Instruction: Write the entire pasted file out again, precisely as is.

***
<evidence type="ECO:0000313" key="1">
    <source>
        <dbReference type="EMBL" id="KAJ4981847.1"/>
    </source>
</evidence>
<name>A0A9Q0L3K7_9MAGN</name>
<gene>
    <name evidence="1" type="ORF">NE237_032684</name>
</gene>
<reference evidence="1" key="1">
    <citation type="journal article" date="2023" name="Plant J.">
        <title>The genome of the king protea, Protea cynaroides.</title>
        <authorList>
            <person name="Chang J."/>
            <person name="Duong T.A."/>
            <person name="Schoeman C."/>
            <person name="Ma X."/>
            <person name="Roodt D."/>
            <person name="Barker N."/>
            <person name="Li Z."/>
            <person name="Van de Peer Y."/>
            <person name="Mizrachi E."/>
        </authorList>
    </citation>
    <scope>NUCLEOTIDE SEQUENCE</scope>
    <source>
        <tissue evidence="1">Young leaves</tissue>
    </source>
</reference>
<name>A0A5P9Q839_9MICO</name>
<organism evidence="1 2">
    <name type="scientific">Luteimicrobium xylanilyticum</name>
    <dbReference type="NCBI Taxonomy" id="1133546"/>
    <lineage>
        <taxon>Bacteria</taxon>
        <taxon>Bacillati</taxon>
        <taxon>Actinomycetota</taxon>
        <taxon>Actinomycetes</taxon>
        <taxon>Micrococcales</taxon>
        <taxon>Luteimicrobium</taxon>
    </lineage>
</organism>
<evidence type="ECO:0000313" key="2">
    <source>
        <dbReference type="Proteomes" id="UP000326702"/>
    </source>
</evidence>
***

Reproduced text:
<evidence type="ECO:0000313" key="1">
    <source>
        <dbReference type="EMBL" id="KAJ4981847.1"/>
    </source>
</evidence>
<name>A0A9Q0L3K7_9MAGN</name>
<gene>
    <name evidence="1" type="ORF">NE237_032684</name>
</gene>
<reference evidence="1" key="1">
    <citation type="journal article" date="2023" name="Plant J.">
        <title>The genome of the king protea, Protea cynaroides.</title>
        <authorList>
            <person name="Chang J."/>
            <person name="Duong T.A."/>
            <person name="Schoeman C."/>
            <person name="Ma X."/>
            <person name="Roodt D."/>
            <person name="Barker N."/>
            <person name="Li Z."/>
            <person name="Van de Peer Y."/>
            <person name="Mizrachi E."/>
        </authorList>
    </citation>
    <scope>NUCLEOTIDE SEQUENCE</scope>
    <source>
        <tissue evidence="1">Young leaves</tissue>
    </source>
</reference>
<name>A0A5P9Q839_9MICO</name>
<organism evidence="1 2">
    <name type="scientific">Luteimicrobium xylanilyticum</name>
    <dbReference type="NCBI Taxonomy" id="1133546"/>
    <lineage>
        <taxon>Bacteria</taxon>
        <taxon>Bacillati</taxon>
        <taxon>Actinomycetota</taxon>
        <taxon>Actinomycetes</taxon>
        <taxon>Micrococcales</taxon>
        <taxon>Luteimicrobium</taxon>
    </lineage>
</organism>
<evidence type="ECO:0000313" key="2">
    <source>
        <dbReference type="Proteomes" id="UP000326702"/>
    </source>
</evidence>